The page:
Well, for us outcasts who write transgressive and are not stars like Chuck Palahniuk, there are publishing houses that try to give voice to such writers. Today, I had an opportunity to talk with the founder of Outcast Press, Sebastian Vice who is also a transgressive author. Let us get to know him better.
Hi Sebastian. I'm about to ask you the most difficult question. Can you tell us a bit about yourself and your writing style?
I don’t know what to say about myself. I write mostly transgressive fiction and dirty realism. Sometimes I dabble in crime, horror, and westerns. My heart is with the first two though. I suppose my attraction to those genres stems from my marrow deep pessimism and existential nihilism. It’s a bit hard to write in those to categories and not only be more than a little fucked up, but also think that, in the end, everything is fucked.
Could you tell us a bit about Outcast press?
Sure, I suppose the best is to splash what’s on our homepage. “Outcast Press wants stories cut from the bone, written from the gristle that sticks to your soul, based off brain-burning images scorched onto paper. We like raw, honest, dark, in-your-face, tales. The ethos at Outcast Press is a rejection of sacred cows. The beauty of literature lies in exploring themes other mediums consider too taboo. For us, the thrill of transgressive fiction lies within its unpredictability. Stun us. Shock us. Amaze us. Grab us by the throat and never let go. Take the story far, too far—then farther. Then drop us a submission if you dare.”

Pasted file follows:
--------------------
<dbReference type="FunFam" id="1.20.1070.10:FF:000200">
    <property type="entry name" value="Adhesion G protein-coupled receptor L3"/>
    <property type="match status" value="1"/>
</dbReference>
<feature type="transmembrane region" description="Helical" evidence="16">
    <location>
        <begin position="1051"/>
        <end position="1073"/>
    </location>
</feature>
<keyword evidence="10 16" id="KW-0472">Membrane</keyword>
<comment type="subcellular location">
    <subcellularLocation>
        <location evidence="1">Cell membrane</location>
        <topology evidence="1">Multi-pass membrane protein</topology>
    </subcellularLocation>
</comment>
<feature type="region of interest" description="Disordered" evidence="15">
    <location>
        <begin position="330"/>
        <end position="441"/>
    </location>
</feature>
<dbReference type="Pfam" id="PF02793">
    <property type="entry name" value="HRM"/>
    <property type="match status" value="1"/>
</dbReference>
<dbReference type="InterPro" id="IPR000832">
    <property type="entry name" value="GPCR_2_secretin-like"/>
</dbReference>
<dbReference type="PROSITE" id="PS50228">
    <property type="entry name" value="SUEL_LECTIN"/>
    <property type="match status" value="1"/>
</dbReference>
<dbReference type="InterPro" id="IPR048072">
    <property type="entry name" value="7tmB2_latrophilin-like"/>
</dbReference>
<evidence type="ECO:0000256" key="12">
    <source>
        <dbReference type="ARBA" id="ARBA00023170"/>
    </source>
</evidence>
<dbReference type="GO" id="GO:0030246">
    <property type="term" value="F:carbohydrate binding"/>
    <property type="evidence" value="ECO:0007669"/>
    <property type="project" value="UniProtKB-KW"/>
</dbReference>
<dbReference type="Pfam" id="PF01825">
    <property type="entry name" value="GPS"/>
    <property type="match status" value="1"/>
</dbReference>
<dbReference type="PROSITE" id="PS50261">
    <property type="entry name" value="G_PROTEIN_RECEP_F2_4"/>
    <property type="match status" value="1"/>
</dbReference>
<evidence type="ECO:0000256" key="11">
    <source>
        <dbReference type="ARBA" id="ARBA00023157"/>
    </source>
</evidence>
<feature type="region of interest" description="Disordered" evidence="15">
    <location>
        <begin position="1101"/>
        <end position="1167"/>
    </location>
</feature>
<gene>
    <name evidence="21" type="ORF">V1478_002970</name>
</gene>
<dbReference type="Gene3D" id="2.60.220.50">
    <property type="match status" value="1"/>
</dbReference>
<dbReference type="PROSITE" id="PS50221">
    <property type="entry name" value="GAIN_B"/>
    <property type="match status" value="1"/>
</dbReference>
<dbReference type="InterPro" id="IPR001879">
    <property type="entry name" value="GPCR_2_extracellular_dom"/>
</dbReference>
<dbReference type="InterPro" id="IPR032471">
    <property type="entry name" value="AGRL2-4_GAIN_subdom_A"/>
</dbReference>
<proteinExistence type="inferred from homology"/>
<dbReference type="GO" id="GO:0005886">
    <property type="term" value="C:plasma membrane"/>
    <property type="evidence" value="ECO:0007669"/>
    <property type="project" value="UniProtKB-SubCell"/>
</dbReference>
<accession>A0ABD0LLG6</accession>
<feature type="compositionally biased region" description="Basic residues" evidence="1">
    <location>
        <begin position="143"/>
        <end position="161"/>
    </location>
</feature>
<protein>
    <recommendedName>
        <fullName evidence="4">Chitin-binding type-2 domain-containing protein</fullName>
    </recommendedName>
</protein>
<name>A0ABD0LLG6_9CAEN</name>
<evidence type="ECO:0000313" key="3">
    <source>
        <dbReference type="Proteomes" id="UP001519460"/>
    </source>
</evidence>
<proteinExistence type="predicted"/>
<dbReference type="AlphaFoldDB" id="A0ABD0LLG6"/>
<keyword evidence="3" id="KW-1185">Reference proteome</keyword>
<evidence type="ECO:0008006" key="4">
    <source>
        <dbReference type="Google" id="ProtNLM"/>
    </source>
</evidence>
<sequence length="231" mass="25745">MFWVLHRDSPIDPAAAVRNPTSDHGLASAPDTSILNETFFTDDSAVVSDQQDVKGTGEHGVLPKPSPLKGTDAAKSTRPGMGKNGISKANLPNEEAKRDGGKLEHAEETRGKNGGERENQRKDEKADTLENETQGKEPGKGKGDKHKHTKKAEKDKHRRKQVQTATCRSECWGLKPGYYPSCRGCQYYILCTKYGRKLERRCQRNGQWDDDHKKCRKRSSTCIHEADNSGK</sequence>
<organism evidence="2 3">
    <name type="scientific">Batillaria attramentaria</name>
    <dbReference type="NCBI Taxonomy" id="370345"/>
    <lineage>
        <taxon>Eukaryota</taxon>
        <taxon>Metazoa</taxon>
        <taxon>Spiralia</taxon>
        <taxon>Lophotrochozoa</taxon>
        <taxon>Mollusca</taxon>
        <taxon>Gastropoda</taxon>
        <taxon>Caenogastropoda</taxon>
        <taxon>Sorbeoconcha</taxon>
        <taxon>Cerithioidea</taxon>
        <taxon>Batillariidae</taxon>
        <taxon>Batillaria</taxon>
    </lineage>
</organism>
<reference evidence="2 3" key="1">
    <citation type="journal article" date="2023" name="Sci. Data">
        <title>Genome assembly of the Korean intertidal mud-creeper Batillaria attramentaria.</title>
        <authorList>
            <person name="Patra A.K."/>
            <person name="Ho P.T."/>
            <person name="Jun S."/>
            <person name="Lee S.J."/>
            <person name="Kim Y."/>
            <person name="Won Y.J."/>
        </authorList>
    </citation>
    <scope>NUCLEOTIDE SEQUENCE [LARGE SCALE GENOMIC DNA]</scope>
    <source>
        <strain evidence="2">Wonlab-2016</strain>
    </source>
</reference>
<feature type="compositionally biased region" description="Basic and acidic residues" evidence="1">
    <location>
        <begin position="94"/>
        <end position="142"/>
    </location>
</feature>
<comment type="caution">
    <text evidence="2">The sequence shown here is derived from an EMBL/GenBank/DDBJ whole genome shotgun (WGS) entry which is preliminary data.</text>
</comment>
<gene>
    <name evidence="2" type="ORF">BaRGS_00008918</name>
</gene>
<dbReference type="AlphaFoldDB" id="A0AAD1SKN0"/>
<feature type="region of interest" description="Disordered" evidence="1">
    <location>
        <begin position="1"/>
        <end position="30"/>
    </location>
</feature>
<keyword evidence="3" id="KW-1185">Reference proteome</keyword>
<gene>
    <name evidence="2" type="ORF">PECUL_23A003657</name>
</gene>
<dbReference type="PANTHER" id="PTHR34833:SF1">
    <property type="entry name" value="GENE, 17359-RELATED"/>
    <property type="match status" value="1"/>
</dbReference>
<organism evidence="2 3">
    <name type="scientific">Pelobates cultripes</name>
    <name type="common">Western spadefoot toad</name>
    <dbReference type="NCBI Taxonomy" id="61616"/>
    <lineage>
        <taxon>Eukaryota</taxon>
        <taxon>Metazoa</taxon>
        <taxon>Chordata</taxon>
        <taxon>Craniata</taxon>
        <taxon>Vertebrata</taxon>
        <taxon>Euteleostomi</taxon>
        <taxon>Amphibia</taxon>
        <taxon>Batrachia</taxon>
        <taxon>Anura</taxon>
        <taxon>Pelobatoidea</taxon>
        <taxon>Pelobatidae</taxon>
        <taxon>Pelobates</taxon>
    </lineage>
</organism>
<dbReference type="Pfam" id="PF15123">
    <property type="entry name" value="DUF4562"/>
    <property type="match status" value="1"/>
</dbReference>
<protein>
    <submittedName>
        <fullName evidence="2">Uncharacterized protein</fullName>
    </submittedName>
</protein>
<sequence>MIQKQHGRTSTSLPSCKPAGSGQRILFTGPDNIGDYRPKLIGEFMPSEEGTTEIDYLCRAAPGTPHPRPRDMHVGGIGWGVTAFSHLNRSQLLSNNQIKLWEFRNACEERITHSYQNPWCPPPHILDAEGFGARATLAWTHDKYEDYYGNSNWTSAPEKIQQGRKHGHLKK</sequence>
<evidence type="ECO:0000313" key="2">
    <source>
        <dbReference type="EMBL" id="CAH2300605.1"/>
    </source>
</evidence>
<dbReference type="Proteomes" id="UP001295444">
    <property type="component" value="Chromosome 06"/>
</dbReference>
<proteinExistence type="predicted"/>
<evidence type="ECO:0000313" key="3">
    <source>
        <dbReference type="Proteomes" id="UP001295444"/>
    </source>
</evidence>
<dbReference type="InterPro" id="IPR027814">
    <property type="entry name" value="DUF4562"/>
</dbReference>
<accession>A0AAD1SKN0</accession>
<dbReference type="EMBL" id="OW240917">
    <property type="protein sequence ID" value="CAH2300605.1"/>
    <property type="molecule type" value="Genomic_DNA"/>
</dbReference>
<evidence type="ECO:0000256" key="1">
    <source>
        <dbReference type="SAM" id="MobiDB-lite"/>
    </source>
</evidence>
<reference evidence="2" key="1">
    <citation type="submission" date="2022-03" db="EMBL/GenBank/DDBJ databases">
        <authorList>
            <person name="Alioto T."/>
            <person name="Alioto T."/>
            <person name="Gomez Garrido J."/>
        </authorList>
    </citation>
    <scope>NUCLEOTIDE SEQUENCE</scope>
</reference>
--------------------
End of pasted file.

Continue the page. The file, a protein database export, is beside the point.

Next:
I wager this pretty much sums it up. We want the best transgressive and dirty realist stories we can find. As suggested above, we don’t think a story goes “too far.” Rarely do stories go far enough.
Why did you decide to start Outcast press?
If you asked me a year ago if I thought I’d start a press, I’d laugh in your face. It was never a dream of mine. I just wanted to write short stories and poems, and maybe someday do novels (maybe). For me, and I suspect my team, it was born out of necessity. No matter how hard I dug, I had a hell of a time finding places that catered specifically to transgressive fiction.
So we started because we noticed a hole in the short story market for transgressive fiction. I mean, it’s hard enough selling a transgressive novel, but as I said, you really have to dig for places that take transgressive short stories (especially places that pay). They’re out there, sure, but you have to really search. Too often I saw places that would flirt with transgressive fiction, but they still wanted satanized bullshit. Nothing against magazines that don’t want dark or transgressive works. But if you market yourself as wanting such? Go all the way, motherfucker, or go home.
One day I snapped. I stumbled upon this journal that fake advertised taking transgressive fiction. So, like any professional, I go immediately to study the submission requirements and such, and I see a list of themes they don’t take (which was akin to a big no for 90% of my stories). I snapped. I thought, fuck this, I know some solid peeps, let’s fuckin’ do a transgressive and dirty realism press ourselves.